Tesco has finally waved the white flag on its attempt to take on the might of Amazon and Argos by pulling the plug on clothing and homeware site Tesco Direct, 12 loss-making years after the business first launched.
The supermarket giant has admitted it cannot work out how to make the site profitable, and 500 staff could now be made redundant. All products on the site will now be available through Tesco.com, the grocery shopping website.
Tesco said the website, which will cease trading on 9 July, had struggled with the high cost of fulfilling orders and online marketing. Its distribution centre in Milton Keynes, which handles Tesco Direct orders, will now shut.
UK chief executive Charles Wilson said: “This decision has been a very difficult one to make, but it is an essential step towards establishing a more sustainable non-food offer and growing our business for the future.
“We want to offer our customers the ability to buy groceries and non-food products in one place and that’s why we are focusing our investment into one online platform.”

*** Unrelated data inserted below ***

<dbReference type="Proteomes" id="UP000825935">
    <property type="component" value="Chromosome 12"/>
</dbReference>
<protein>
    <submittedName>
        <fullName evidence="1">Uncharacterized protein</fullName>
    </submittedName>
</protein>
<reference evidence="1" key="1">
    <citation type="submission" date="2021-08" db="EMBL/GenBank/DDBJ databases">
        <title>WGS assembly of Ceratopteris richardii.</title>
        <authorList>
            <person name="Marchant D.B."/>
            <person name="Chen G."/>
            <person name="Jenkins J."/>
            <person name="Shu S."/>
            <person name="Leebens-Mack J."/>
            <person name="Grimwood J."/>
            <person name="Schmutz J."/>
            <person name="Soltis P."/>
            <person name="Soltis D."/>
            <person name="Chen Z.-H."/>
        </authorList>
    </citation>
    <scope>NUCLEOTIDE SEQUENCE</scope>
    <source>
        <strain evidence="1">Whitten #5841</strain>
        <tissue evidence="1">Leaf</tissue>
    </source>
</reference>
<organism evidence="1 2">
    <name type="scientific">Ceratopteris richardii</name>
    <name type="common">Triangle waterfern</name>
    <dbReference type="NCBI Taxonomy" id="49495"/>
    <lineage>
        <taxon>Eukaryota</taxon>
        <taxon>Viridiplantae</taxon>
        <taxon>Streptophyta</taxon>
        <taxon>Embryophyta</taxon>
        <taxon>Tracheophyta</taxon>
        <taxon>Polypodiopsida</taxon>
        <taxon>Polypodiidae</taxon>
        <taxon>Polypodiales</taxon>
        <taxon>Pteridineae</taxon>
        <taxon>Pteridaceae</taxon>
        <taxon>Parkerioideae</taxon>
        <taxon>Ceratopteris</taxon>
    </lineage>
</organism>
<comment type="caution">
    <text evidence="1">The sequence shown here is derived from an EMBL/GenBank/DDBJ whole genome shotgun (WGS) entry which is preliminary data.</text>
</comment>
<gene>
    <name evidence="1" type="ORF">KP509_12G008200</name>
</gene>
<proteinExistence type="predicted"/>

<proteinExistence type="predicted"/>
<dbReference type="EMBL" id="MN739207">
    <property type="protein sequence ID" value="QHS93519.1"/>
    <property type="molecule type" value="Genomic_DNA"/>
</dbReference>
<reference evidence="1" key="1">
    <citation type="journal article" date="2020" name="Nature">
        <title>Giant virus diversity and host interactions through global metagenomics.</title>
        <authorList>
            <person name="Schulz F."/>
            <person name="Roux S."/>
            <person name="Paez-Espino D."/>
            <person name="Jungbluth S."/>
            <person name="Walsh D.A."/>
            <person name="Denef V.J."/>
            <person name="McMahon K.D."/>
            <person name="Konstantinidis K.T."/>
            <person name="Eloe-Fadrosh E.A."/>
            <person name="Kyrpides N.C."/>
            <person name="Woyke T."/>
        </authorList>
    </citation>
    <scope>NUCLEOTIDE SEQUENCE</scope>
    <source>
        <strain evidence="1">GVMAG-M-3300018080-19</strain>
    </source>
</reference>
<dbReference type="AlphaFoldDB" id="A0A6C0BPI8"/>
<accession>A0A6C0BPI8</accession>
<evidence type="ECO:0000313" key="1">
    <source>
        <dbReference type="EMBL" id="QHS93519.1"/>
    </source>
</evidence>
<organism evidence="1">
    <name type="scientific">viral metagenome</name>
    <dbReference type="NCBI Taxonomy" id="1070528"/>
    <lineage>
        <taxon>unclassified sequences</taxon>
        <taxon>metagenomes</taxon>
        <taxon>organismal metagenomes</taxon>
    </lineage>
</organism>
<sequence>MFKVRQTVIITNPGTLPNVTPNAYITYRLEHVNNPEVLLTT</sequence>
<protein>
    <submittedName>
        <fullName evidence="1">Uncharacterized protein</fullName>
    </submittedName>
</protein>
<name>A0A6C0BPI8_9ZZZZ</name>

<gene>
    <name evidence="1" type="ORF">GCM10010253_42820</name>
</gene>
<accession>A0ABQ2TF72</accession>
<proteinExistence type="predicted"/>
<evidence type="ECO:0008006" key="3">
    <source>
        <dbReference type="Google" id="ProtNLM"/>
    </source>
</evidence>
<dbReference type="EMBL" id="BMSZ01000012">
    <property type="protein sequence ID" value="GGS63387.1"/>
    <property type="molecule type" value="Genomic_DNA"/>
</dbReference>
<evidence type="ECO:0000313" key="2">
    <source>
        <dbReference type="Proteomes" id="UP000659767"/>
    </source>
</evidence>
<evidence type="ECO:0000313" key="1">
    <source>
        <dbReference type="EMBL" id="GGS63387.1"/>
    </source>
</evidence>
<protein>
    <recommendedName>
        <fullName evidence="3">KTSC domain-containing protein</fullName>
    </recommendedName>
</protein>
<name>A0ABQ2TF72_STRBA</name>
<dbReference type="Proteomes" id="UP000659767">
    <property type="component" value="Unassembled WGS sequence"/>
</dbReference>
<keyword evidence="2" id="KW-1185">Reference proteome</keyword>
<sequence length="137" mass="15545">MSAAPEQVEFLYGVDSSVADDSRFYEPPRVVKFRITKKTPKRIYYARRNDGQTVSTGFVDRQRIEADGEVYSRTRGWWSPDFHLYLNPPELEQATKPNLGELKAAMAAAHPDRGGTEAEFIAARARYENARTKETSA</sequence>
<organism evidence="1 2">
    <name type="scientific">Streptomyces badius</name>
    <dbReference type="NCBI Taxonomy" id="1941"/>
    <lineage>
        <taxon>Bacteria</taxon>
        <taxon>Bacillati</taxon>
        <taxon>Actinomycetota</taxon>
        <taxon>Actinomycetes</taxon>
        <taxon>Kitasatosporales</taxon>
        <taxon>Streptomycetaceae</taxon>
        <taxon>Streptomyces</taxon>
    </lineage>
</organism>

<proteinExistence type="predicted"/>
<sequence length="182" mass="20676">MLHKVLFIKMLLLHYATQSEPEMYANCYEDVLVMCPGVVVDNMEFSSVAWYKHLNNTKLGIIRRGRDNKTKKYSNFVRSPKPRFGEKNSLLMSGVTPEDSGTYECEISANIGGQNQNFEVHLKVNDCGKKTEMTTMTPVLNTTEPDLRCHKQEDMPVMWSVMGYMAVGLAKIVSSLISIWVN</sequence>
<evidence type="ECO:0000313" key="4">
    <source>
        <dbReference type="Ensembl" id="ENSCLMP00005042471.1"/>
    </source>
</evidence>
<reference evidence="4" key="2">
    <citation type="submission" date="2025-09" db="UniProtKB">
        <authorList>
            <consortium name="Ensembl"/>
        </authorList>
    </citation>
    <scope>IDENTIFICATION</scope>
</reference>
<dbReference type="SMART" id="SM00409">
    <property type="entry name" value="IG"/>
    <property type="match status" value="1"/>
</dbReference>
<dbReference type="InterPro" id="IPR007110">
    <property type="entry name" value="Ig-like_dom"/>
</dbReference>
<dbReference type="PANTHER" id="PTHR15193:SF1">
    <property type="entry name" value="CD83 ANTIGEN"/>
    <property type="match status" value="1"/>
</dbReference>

Tesco Direct was set up in 2006 by former CEO Sir Terry Leahy as part of the retailer’s expansion plans, which also included Tesco Bank. This growth strategy was beefed up under his successor, Philip Clarke who snapped up South Korean chain Homeplus, restaurant chain Giraffe, video on demand service Blinkbox and launched Tesco Broadband and Tesco Opiticians.
However, all these divisions have now been sold off under current boss Dave Lewis, as part of plans to get back to basics.
Grocery Insight retail analyst Steve Dresser said: “I think this shows a renewed focus on the machine that is Tesco. The days of going after markets with no realistic proposition of them adding value are long gone.”
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